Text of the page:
Saturday, October 10, 2009

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Sri Lanka lies about 400 miles (645 kilometers) north of the equator. The country has a total land area of 65,610 square kilometers. About 74 percent of the population of Sri Lanka is of Sinhala descent. The largest minority groups are the Sri Lankan Tamils and the Indian Tamils, which together account for about 18 percent of the population. The remaining population includes the descendants of Moors (Arabs), Burghers (Dutch), Malays, and Veddas. The population of Sri Lanka (1991 estimate) was 17,240,000, yielding an estimated overall population density of 263 people per sq km . Sri Lanka is divided into nine provinces and 24 administrative districts. Each district is headed by an appointed district minister. Principal Cities Less than one-quarter of Sri Lanka's population lives in urban communities. Colombo had a population (1990 estimate) of 615,000. Most of the foreign trade of the island is routed through Colombo, and the city has been an important fuelling station for ships that pass through the Suez Canal. Buddhism, which was introduced into Sri Lanka in the 3rd century BC, is the prevailing faith. As practiced in Sri Lanka, Buddhism also exhibits elements of both Hindu and Islamic traditions. About 69 percent of the population is Buddhist, 15 percent is Hindu, 8 percent is Christian, and 8 percent is Muslim. The official language of Sri Lanka is Sinhala, spoken by more than 80 percent of the population. Tamil, a Dravidian language of southern India, is spoken by people living in the northern and eastern provinces. English, the official language of the country until 1957, is still widely used. In Sri Lanka schooling is compulsory for children from 5 to 15 years of age. Free education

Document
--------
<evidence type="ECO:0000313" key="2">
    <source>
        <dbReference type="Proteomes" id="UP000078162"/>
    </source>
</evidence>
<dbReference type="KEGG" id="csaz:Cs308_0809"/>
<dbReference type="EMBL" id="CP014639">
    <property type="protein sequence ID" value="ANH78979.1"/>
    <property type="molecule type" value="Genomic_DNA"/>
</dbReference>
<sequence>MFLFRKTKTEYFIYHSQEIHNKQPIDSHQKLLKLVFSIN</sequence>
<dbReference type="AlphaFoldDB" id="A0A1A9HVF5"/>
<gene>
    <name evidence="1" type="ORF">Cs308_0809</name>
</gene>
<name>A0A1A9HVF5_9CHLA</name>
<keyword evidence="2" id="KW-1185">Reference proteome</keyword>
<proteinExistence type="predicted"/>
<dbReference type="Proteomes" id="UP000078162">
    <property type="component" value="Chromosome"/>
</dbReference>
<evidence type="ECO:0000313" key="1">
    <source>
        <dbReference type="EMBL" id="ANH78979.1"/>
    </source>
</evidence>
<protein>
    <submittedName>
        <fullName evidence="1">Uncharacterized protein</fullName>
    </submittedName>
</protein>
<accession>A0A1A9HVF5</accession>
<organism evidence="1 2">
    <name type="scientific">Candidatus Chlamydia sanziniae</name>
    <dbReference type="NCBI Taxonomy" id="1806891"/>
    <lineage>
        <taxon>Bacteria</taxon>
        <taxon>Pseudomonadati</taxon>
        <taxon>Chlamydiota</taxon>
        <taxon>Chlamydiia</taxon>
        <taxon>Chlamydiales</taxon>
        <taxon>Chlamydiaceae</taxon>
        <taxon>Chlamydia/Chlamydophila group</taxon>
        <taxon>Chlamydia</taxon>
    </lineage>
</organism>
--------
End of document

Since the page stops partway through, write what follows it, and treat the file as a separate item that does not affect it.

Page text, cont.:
to the university level is provided by the state. In the late 1980s, Sri Lanka had about 10,200 elementary and secondary schools, of which most were government institutions. The state schools were staffed by about 140,100 teachers and contained more than 3.8 million pupils. The University of Sri Jayewardenepura in Colombo, founded as the University of Ceylon in 1942 and renamed in 1978, is one of the country's major institutions of higher education. In the late 1980s more than 34,000 students were enrolled in the country's ten universities.

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